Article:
• Polegate Town Council

    • About Polegate

      An introduction to Polegate and its history

      Recent history

      In a fertile valley in the lee of the South Downs, nineteenth century railway engineers built the railway line to Eastbourne and later, to Hastings. The village of Polegate grew up at the busy junction of these two routes and became the home to many local railway employees.

      Polegate’s role as an important railway junction has declined, but with the fast railway services from Eastbourne to Gatwick Airport and London and east and west along the coast between Ashford (for a direct service to connect to the Eurostar Channel Tunnel Service), Hastings and Brighton, the former village of Polegate has grown into a pleasant town ideally suited for road and rail travel, and with excellent residential developments and good local shopping and social facilities for the local population.

      South of the Town the landscape is dominated by the brow of the chalk escarpment where the South Downs stretch along the skyline to the famous white cliffs at Beachy Head. From Beachy Head starts the South Downs Way which provides an attractive walk through unspoilt countryside for ramblers and horse riders right across Sussex and into Hampshire.

      North of the Town lies the Weald of Sussex where some of the old woodland still remains providing pleasant walks through the trees and lanes. To the west are some of the prettiest of the County’s villages. These lie snugly under the brow of the Downs like Berwick, Alciston, Folkington and Wilmington, with its strange “Long Man” cut over 200 feet tall out of the chalk, or in the Cuckmere Valley like Westdean, Littlington, Milton Street and the very popular Alfriston.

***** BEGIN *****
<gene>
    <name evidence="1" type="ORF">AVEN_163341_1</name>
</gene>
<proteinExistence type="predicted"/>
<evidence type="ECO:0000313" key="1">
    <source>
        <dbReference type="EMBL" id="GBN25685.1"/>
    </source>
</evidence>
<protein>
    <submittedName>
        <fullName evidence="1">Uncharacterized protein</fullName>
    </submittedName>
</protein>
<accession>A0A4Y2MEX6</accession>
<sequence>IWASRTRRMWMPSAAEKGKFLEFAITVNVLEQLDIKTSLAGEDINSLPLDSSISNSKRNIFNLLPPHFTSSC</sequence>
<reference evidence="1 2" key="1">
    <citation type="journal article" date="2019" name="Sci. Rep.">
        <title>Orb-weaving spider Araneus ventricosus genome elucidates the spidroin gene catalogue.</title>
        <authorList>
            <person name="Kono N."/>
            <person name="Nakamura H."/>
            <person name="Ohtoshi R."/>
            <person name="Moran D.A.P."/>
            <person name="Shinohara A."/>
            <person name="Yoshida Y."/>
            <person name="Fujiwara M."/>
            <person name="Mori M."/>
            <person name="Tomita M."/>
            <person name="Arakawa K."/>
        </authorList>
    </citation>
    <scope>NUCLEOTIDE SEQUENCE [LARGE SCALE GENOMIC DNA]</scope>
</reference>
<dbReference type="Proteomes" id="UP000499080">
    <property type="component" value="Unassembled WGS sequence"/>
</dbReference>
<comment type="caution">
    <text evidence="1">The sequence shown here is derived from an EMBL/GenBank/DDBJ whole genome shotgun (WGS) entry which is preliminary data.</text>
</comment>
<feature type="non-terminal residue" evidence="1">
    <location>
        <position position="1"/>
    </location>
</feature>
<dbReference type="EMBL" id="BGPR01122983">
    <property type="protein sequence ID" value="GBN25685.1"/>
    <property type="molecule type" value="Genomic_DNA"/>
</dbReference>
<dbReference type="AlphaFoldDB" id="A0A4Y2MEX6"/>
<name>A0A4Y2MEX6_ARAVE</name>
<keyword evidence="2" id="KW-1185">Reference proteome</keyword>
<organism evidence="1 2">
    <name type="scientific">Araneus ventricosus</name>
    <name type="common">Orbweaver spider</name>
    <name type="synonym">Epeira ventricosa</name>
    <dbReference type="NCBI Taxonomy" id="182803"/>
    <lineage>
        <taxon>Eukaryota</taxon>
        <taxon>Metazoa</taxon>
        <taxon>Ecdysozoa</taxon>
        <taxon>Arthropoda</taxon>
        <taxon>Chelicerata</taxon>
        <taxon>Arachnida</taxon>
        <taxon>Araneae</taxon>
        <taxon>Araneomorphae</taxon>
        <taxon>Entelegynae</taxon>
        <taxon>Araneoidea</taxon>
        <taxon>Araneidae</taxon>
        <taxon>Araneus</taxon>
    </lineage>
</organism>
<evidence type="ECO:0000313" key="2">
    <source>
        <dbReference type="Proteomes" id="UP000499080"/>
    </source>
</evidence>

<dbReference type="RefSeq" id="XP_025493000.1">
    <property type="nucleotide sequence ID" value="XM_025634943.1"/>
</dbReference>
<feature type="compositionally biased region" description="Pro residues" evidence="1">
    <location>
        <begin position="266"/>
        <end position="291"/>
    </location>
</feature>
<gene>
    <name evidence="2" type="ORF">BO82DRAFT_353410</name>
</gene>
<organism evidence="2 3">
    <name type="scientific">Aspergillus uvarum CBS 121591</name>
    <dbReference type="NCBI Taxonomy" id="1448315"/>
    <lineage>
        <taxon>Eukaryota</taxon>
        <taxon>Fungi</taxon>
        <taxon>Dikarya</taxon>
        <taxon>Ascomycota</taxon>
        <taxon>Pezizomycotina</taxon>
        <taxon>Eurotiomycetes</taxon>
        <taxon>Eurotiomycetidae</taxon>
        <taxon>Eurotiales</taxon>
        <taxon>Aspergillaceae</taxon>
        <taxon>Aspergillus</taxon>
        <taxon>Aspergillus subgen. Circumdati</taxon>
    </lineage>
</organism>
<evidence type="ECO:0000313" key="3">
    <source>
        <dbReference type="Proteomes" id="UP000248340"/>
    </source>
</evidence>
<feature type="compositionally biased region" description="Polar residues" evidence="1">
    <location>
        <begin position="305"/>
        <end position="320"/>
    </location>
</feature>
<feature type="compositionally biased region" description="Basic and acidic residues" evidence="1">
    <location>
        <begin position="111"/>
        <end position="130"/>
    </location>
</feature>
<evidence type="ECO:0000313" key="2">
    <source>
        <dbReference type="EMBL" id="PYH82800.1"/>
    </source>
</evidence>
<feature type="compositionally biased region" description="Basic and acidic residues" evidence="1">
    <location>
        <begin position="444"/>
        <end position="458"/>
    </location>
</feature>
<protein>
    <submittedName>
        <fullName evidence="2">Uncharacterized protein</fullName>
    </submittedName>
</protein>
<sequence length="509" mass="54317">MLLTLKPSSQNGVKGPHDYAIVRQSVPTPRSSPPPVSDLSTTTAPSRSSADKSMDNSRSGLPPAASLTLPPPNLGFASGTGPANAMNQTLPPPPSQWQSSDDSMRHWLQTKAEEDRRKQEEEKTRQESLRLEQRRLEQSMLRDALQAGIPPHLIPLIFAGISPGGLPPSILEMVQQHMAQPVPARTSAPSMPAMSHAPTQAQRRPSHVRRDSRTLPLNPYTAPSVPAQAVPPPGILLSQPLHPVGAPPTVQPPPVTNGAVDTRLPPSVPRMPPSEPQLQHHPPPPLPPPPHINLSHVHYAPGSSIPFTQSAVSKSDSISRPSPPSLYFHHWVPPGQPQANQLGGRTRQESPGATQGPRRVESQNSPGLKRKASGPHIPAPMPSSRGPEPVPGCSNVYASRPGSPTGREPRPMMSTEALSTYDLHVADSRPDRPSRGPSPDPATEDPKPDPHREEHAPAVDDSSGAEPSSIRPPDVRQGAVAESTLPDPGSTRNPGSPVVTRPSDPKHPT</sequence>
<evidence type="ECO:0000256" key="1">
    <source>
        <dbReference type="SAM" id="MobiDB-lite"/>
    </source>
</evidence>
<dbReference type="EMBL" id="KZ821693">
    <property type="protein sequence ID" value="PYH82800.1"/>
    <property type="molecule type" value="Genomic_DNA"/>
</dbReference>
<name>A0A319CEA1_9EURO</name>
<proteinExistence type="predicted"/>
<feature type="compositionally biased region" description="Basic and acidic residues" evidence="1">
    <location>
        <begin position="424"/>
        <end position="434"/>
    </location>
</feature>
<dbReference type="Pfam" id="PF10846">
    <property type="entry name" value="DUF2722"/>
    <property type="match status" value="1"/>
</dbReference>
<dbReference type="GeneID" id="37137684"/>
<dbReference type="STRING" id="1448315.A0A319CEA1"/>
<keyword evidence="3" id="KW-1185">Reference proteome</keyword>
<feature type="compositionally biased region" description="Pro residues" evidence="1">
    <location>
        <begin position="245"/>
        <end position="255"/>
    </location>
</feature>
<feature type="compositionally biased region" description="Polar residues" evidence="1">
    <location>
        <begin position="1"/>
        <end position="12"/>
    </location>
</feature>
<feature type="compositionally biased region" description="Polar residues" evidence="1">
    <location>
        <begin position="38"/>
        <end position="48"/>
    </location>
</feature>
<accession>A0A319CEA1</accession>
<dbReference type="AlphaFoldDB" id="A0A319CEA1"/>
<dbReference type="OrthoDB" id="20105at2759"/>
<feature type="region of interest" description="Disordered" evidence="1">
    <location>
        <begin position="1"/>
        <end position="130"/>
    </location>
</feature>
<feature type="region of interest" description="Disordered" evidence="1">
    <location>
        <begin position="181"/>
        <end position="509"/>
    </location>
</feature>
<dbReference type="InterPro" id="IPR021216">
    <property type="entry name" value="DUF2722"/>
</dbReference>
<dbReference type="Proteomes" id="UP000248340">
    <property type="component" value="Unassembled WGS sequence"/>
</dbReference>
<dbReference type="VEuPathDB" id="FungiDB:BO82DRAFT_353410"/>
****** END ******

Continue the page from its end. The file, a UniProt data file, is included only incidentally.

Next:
The levels east of Polegate have been reclaimed from the sea by man and by nature over many hundreds of years as Pevensey Bay has slowly silted up. This is probably where Polegate got its name. The old name for land reclaimed from the sea is Polder, which is still used in Holland. Therefore Polder gate (or Polegate) is the gateway to the Polder. The resulting farmland was irrigated to improve it further and is now as rich and productive a farming area as anywhere in the County.

      Where history was made

      Although Polegate is a relatively modern Town, it lies only few miles from the spot where Julius Caesar first landed at Pevensey Bay in 55BC and began the conquest of Britain. Parts of the original Roman Road between the port and iron ore sites in the Ashdown Forest can still be seen today in Farnestreet, a lane to the west of Polegate and to the east of the Town on the way to Stone Cross.

      A little further north east lies Battle, where, on Senlac Hill, on 14th October 1066, William Duke of Normandy defeated the English King Harold and established the rule which has given Great Britain political stability, and introduced a new language. William, like the Romans, landed at Pevensey but with the silting up of the Bay the remains of the Roman and Norman Castles now lie a good mile inland.

      Medieval and Tudor times

      Two private houses of note stand within the Polegate Town boundary, built on the site of an old Grange which once housed the Canons of the Premonstratensian Order from Premontre in France. Later they built Bayham Abbey at Lamberhurst in Kent and moved there.

      Sayerlands House now stands where their farm had been. Its timber framed Tudor construction dates from the sixteenth century but it was refronted two hundred years later with three bays, the centre one of which contains the front entrance standing importantly between the two supporting columns.

      Nearby Otteham Court stands on the actual site of the Grange granted to the Canons by King Henry II whose father and wife were both French. It retains an interesting medieval chapel dating from the early fourteenth century which features little gabled stone priests’ seats and a stone basin once used for rinsing the Eucharist chalice and plate after communion. These are called sedilia and piscina respectively.  There are also two windows dating from the same Gothic period and these features have led to Otteham Court being listed for preservation as a building of special architectural and historic interest.